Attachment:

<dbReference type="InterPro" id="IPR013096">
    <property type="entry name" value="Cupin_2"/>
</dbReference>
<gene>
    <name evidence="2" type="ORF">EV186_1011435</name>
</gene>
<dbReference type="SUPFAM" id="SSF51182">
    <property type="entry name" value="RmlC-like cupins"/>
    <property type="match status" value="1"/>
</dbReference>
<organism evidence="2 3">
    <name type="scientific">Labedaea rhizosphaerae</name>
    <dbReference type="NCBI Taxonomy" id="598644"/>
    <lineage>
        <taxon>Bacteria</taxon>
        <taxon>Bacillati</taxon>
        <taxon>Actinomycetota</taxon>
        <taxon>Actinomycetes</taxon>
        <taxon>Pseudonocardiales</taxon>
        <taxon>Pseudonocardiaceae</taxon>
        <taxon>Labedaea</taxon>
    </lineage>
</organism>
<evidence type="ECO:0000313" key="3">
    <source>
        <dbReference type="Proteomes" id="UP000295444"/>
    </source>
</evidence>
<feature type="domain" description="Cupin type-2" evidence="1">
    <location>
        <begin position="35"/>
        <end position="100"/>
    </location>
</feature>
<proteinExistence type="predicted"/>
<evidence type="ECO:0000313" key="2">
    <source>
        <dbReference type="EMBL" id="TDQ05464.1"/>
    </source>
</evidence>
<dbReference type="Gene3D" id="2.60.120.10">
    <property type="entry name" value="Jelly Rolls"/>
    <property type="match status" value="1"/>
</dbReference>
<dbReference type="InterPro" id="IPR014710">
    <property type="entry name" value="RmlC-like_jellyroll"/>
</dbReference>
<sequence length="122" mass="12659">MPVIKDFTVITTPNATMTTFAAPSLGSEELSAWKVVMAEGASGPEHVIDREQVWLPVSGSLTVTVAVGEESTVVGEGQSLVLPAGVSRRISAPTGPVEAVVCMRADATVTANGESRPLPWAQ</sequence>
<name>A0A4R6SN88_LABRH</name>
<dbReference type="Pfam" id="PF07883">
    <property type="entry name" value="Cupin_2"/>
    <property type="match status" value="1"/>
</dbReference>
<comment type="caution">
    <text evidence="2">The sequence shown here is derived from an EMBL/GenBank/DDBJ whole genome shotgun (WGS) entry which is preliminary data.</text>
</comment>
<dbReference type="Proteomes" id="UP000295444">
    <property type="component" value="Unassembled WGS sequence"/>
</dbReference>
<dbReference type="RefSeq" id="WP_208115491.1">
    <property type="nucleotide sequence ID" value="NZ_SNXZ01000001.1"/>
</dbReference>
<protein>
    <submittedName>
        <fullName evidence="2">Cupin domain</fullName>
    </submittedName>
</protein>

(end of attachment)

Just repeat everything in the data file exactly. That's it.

<dbReference type="InterPro" id="IPR013096">
    <property type="entry name" value="Cupin_2"/>
</dbReference>
<gene>
    <name evidence="2" type="ORF">EV186_1011435</name>
</gene>
<dbReference type="SUPFAM" id="SSF51182">
    <property type="entry name" value="RmlC-like cupins"/>
    <property type="match status" value="1"/>
</dbReference>
<organism evidence="2 3">
    <name type="scientific">Labedaea rhizosphaerae</name>
    <dbReference type="NCBI Taxonomy" id="598644"/>
    <lineage>
        <taxon>Bacteria</taxon>
        <taxon>Bacillati</taxon>
        <taxon>Actinomycetota</taxon>
        <taxon>Actinomycetes</taxon>
        <taxon>Pseudonocardiales</taxon>
        <taxon>Pseudonocardiaceae</taxon>
        <taxon>Labedaea</taxon>
    </lineage>
</organism>
<evidence type="ECO:0000313" key="3">
    <source>
        <dbReference type="Proteomes" id="UP000295444"/>
    </source>
</evidence>
<feature type="domain" description="Cupin type-2" evidence="1">
    <location>
        <begin position="35"/>
        <end position="100"/>
    </location>
</feature>
<proteinExistence type="predicted"/>
<evidence type="ECO:0000313" key="2">
    <source>
        <dbReference type="EMBL" id="TDQ05464.1"/>
    </source>
</evidence>
<dbReference type="Gene3D" id="2.60.120.10">
    <property type="entry name" value="Jelly Rolls"/>
    <property type="match status" value="1"/>
</dbReference>
<dbReference type="InterPro" id="IPR014710">
    <property type="entry name" value="RmlC-like_jellyroll"/>
</dbReference>
<sequence length="122" mass="12659">MPVIKDFTVITTPNATMTTFAAPSLGSEELSAWKVVMAEGASGPEHVIDREQVWLPVSGSLTVTVAVGEESTVVGEGQSLVLPAGVSRRISAPTGPVEAVVCMRADATVTANGESRPLPWAQ</sequence>
<name>A0A4R6SN88_LABRH</name>
<dbReference type="Pfam" id="PF07883">
    <property type="entry name" value="Cupin_2"/>
    <property type="match status" value="1"/>
</dbReference>
<comment type="caution">
    <text evidence="2">The sequence shown here is derived from an EMBL/GenBank/DDBJ whole genome shotgun (WGS) entry which is preliminary data.</text>
</comment>
<dbReference type="Proteomes" id="UP000295444">
    <property type="component" value="Unassembled WGS sequence"/>
</dbReference>
<dbReference type="RefSeq" id="WP_208115491.1">
    <property type="nucleotide sequence ID" value="NZ_SNXZ01000001.1"/>
</dbReference>
<protein>
    <submittedName>
        <fullName evidence="2">Cupin domain</fullName>
    </submittedName>
</protein>